A few years ago I came across a poem, which really spoke to me. I was about to start lifting lines that spoke to me, but realised I was copying and pasting the whole poem. So look up the poem ‘Phenomenal Woman’ by Maya Angelou. It’s amazing, right? https://www.poetryfoundation.org/poems-and-poets/poems/detail/48985

A few years ago I went on a carework to the supermarket with J. The supermarket had been a place of great distress for me, and I’d spend hours agonising over everything. My partner sometimes went without me because he couldn’t face how long I’d take, and the random bursting into tears. So anyway we were walking along the street and I was so nervous. And J was bouncing along full of life, talking about how I was a strong and independent woman sorting out my needs. And it was like something clicked in me. I felt a lot lighter and learned a lot from that carework session.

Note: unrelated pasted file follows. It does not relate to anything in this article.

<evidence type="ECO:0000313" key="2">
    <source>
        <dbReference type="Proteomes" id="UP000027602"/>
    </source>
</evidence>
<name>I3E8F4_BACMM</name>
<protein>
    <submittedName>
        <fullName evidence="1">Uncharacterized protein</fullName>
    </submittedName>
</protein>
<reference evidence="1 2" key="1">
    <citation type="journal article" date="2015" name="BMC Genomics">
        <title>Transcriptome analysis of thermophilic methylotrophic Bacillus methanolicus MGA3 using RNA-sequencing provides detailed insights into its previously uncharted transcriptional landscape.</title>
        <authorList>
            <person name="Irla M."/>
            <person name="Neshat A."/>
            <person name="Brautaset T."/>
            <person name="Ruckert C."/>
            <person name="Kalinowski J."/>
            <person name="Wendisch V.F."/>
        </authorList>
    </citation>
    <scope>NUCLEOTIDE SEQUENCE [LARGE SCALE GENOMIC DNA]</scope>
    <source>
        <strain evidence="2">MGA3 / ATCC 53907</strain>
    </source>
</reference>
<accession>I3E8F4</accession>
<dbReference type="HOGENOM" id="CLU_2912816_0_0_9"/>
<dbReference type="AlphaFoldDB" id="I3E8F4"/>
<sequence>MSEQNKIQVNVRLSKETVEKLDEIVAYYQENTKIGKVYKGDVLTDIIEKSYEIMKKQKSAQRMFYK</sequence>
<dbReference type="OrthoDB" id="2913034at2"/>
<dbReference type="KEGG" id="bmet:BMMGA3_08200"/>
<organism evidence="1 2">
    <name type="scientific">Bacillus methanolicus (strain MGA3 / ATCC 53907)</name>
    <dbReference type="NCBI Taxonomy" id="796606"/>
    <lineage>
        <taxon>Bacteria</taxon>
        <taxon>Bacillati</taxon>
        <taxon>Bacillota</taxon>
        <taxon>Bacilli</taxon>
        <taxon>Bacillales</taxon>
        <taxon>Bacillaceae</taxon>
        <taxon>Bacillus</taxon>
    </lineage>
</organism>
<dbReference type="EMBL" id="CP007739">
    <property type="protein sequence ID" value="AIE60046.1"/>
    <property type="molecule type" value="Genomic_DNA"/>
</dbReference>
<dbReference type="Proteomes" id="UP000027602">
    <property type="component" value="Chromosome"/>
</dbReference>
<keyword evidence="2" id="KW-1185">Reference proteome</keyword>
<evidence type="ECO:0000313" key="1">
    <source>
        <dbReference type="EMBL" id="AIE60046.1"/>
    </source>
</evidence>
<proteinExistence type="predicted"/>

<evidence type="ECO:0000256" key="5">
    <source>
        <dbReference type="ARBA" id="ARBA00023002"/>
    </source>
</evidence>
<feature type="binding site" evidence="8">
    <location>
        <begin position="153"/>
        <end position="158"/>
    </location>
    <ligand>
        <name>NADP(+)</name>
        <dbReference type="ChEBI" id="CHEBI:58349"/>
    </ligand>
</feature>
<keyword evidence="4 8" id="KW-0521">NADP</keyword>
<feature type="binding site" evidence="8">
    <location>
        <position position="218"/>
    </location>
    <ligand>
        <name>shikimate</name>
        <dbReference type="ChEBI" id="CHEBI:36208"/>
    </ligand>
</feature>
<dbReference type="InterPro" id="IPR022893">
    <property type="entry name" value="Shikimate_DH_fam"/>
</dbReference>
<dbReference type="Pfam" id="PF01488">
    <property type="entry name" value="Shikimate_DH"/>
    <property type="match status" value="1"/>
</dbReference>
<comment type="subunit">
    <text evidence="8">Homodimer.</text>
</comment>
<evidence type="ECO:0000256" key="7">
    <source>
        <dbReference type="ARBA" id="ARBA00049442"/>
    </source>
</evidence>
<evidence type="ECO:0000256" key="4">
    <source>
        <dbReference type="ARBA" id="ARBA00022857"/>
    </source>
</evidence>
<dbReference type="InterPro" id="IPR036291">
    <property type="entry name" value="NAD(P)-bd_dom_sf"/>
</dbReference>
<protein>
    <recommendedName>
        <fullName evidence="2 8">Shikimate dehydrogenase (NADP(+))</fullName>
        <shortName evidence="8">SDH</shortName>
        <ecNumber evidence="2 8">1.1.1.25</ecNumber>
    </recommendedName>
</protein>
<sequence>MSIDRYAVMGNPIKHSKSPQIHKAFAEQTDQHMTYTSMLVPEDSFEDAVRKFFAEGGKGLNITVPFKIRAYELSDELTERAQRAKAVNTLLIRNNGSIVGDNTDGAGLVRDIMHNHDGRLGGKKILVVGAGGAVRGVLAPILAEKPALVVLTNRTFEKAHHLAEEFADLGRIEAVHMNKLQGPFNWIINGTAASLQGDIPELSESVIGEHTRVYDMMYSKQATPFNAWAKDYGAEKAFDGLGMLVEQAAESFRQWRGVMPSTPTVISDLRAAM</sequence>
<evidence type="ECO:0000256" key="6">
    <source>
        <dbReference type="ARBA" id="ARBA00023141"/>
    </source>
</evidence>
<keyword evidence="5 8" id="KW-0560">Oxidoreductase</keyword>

So fast forward a few years to last week and I’m sitting in the back of a taxi on my way to get a cervical smear. I had ignored many letters inviting me to take part in this life saving scheme, but I had a list the length of my arm about why I hadn’t been. I’d been given ‘final reminders’ and found them a bit terrorising at the time, though now I see it in a different light. So there I am in the taxi, a bit nervous, feeling a little guilty for not coming for so long. And suddenly my mind goes back to that carework. And I thought to myself ‘I’m a strong, independent woman and I’m looking after my needs’. And I felt my shoulders drop. And this feeling washed over me and I felt like a woman. Like a real woman. I felt grown up, responsible, feminine, proud, strong, resilient, determined, full of lightness. And suddenly something clicked and I felt this urge to scream from the rooftops that I was a woman looking after my needs. It sounds mad, I know. I’ll forgive you if you’re rolling your eyes or reading in horror. http://www.cervicalcheck.ie/